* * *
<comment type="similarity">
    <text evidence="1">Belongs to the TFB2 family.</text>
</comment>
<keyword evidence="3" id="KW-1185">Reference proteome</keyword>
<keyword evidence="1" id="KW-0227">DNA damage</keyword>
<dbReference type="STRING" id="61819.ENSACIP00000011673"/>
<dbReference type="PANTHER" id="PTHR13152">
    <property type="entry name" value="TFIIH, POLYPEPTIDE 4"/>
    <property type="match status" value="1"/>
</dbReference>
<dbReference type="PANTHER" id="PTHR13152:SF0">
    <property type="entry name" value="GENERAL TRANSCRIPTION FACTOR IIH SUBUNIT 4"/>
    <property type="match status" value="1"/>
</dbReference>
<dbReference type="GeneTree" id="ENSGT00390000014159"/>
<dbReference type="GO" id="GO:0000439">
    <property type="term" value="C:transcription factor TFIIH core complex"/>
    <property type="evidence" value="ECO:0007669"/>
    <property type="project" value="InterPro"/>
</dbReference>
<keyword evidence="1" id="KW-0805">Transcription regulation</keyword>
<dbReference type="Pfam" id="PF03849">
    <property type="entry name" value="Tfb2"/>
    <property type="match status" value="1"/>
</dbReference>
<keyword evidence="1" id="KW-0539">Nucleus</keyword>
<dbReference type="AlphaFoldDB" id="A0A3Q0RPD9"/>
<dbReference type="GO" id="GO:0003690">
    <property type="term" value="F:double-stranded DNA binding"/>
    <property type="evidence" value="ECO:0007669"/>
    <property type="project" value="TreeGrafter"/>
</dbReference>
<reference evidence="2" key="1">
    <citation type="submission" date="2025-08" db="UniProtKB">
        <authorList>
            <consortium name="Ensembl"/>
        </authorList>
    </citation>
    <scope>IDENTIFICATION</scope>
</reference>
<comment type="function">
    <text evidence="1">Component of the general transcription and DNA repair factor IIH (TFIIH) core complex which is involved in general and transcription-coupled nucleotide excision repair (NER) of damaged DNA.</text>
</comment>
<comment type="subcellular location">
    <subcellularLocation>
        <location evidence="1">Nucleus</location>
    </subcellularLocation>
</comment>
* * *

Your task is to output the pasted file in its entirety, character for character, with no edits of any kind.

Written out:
<comment type="similarity">
    <text evidence="1">Belongs to the TFB2 family.</text>
</comment>
<keyword evidence="3" id="KW-1185">Reference proteome</keyword>
<keyword evidence="1" id="KW-0227">DNA damage</keyword>
<dbReference type="STRING" id="61819.ENSACIP00000011673"/>
<dbReference type="PANTHER" id="PTHR13152">
    <property type="entry name" value="TFIIH, POLYPEPTIDE 4"/>
    <property type="match status" value="1"/>
</dbReference>
<dbReference type="PANTHER" id="PTHR13152:SF0">
    <property type="entry name" value="GENERAL TRANSCRIPTION FACTOR IIH SUBUNIT 4"/>
    <property type="match status" value="1"/>
</dbReference>
<dbReference type="GeneTree" id="ENSGT00390000014159"/>
<dbReference type="GO" id="GO:0000439">
    <property type="term" value="C:transcription factor TFIIH core complex"/>
    <property type="evidence" value="ECO:0007669"/>
    <property type="project" value="InterPro"/>
</dbReference>
<keyword evidence="1" id="KW-0805">Transcription regulation</keyword>
<dbReference type="Pfam" id="PF03849">
    <property type="entry name" value="Tfb2"/>
    <property type="match status" value="1"/>
</dbReference>
<keyword evidence="1" id="KW-0539">Nucleus</keyword>
<dbReference type="AlphaFoldDB" id="A0A3Q0RPD9"/>
<dbReference type="GO" id="GO:0003690">
    <property type="term" value="F:double-stranded DNA binding"/>
    <property type="evidence" value="ECO:0007669"/>
    <property type="project" value="TreeGrafter"/>
</dbReference>
<reference evidence="2" key="1">
    <citation type="submission" date="2025-08" db="UniProtKB">
        <authorList>
            <consortium name="Ensembl"/>
        </authorList>
    </citation>
    <scope>IDENTIFICATION</scope>
</reference>
<comment type="function">
    <text evidence="1">Component of the general transcription and DNA repair factor IIH (TFIIH) core complex which is involved in general and transcription-coupled nucleotide excision repair (NER) of damaged DNA.</text>
</comment>
<comment type="subcellular location">
    <subcellularLocation>
        <location evidence="1">Nucleus</location>
    </subcellularLocation>
</comment>